Most people think of evergreens simply as pine trees and the like, but in reality the term "evergreen" encompasses all types of trees and shrubs that maintain their foliage year-round. Small evergreens are also referred to as "dwarf" varieties and are often used in ornamental landscaping. Evergreens are found in green leaf and colored leaf types as well as in flowering and non-flowering breeds, with either broad- or needle-style leafing.
Needle Leaf Evergreens
Among needle leaf evergreens with green leafing are the Globe Headed Arbor Vitae, a hardy, dense, round ball of a shrub, and the Duke Garden Japanese Plum Yew, a three-foot-tall, low-spreading shrub. The Hinoki Cypress offers a few different variations with colored needle leafing, such as Blue Feathers, a pyramid-shaped shrub with soft needles and blue tinting, and Baldwin's Variegated, which grows in a oval shape low to the ground and has creamy white-tinted leaves.
Broad Leaf Evergreens
Broad leaf varieties include green leaf shrubs such as the Justin Brower Korean Boxwood, a slow-growing three-foot shrub that offers dense foliage, and the Tide Hill Common Boxwood, which grows to just one foot in height but spreads to a four-foot radius over the course of a few years' growth. The Elegantissima Boxwood is a colored type that offers a creamy white tinting and hardiness in colder climates. The Inkberry Holly offers a sub-species known as Jersey Knight as a green leaf type, as well as a sub-type hybrid called Variegata, a colored leaf type with irregular white streaks throughout dark green leaves.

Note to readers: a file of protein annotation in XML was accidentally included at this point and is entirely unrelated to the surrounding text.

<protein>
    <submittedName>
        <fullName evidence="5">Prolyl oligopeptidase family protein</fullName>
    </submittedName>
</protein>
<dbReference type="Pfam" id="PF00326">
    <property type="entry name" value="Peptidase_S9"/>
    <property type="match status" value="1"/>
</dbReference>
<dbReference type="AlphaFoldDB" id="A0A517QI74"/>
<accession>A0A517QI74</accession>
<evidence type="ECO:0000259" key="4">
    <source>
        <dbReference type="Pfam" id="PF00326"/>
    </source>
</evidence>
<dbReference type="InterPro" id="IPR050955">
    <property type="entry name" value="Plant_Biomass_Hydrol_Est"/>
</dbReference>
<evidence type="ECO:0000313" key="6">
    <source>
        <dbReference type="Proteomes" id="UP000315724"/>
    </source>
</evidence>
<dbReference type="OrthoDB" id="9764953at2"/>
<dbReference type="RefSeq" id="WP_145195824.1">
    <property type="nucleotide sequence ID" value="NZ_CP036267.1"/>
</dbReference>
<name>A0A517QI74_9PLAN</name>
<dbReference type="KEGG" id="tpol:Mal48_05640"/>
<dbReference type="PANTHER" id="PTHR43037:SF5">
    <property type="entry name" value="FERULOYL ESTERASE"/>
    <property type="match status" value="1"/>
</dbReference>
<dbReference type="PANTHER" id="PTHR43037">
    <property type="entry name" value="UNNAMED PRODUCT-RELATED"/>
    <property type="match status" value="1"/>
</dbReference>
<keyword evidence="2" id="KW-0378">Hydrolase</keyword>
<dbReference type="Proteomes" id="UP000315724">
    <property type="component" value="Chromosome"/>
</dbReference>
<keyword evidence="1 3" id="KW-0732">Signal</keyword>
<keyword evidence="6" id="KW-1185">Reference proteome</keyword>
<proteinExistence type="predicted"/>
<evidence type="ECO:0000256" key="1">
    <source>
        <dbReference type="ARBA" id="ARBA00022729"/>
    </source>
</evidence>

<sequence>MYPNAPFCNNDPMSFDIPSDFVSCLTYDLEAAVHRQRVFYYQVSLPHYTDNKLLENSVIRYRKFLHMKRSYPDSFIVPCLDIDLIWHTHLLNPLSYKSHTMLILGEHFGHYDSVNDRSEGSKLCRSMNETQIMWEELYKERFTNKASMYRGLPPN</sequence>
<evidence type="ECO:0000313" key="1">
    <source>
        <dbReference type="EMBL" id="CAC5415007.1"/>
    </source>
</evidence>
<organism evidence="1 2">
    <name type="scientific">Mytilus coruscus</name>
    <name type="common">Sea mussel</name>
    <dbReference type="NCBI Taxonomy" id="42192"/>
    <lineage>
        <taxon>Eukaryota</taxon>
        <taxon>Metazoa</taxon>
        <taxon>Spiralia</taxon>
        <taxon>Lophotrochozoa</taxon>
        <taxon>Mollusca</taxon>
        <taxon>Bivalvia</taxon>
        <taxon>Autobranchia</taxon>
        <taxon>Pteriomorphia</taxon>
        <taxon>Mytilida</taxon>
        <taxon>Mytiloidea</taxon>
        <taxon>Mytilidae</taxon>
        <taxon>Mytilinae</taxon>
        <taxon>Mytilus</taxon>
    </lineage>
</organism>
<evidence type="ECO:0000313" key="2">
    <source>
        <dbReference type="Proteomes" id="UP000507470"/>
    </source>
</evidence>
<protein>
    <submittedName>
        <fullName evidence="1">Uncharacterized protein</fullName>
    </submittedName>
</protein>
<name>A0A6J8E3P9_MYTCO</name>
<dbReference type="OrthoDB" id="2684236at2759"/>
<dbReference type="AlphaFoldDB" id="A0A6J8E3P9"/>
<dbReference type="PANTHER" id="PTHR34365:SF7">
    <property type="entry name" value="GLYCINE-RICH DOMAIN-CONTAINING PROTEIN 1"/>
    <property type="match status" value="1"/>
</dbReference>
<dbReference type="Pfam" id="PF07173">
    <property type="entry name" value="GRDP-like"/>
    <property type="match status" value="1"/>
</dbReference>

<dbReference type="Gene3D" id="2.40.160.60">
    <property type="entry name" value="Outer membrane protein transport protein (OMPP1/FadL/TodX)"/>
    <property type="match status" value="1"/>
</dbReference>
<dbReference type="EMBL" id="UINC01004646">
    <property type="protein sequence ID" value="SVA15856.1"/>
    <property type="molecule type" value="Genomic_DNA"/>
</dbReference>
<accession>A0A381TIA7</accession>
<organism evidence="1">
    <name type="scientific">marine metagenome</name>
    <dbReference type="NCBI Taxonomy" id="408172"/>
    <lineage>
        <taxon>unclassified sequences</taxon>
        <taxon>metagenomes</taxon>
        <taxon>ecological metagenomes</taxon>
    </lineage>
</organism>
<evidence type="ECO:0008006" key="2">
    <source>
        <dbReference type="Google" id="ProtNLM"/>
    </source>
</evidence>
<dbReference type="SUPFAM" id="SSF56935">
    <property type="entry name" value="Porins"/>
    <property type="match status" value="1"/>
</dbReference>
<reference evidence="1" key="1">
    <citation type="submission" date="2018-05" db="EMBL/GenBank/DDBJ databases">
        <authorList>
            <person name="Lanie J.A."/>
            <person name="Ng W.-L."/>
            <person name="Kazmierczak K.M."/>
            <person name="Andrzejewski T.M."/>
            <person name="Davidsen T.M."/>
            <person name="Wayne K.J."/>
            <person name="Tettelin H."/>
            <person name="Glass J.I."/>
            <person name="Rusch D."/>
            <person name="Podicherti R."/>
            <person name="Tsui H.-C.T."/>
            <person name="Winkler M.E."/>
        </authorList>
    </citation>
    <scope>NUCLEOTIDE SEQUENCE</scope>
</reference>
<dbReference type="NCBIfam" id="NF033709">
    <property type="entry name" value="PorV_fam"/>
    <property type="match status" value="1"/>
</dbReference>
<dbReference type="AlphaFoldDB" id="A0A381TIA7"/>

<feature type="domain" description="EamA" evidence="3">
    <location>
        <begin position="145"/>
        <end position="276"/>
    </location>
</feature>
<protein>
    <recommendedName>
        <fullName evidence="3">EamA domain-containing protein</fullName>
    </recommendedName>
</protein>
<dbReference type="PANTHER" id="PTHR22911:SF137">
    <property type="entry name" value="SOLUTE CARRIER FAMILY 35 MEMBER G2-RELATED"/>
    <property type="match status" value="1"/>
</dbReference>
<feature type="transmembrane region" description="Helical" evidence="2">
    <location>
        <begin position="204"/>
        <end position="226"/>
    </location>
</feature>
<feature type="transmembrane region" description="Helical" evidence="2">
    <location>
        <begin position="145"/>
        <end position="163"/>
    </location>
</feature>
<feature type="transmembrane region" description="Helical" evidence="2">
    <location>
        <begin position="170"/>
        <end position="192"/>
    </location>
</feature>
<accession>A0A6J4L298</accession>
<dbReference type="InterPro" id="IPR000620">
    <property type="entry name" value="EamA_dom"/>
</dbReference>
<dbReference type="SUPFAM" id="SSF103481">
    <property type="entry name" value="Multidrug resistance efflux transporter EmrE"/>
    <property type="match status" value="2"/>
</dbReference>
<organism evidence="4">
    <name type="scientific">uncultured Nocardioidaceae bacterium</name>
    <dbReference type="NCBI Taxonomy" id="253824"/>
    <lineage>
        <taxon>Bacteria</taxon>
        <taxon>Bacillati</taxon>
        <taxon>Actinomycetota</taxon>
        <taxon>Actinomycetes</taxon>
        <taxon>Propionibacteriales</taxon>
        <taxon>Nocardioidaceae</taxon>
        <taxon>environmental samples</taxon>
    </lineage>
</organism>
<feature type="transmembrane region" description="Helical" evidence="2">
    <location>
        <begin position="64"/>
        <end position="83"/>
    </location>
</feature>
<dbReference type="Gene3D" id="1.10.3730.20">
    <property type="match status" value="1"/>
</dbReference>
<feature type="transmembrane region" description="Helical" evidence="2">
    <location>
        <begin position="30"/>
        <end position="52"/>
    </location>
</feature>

Rosebay Rhododendron is a flowering type of evergreen with several sub-species that come in green leaf varieties, offering delicate flowers ranging from pink to lavender and an assortment of green hues. Among the sub-species are the Chionoides, the Dora Amateis, the Roseum Pink, and the Nova Zembla. The Mountain Laurel is a favorite among gardeners, with its lush foliage and beautiful flowers. Sub-types include the Bay State (with red and pink flowers), the Peppermint (with pale blue flowers), and the Snow Drift (with startling white flowers).
Non-flowering evergreens come in both needle leaf and broad leaf varieties. The Gold Splash Euonymus has golden yellow broad leaves with soft green hearts, while the Russian Arborvitae offers mass ground coverage with olive green needle leaves. The Blue Star Juniper has blue steel-colored needle leaves with a maximum height of three feet, and the Japgarden Juniper has colored needle leaves in beautiful blue-green shading. Adams Needle is a spiky, white-edged evergreen that is of the Yucca species and thrives in dry, sunny locations.
- Photo Credit holly and berries image by Alison Bowden from Fotolia.com
Juniper Tree Facts
Juniper trees (Juniperus spp.) can be found in some of the most inhospitable landscapes nature has to offer. In the American Southwest,...
Why Do Evergreens Have Needles?
Instead of flat leaves that dazzle us in the fall with their vivid coloring, some trees--the evergreens--have needles instead. The trees are...
Evergreens & Droop
Snow-laden evergreens with branches drooping gracefully toward the ground are a common holiday card image. Evergreens with naturally drooping branches are popular...
List of Small Evergreen Trees
Small evergreens are excellent trees to add to a landscape when you want to create the backbone of a look that will...
Needle Leaf Tree Guide Identification
There are many trees that have needles instead of leaves, which makes them more difficult to identify. With a needle leaf tree...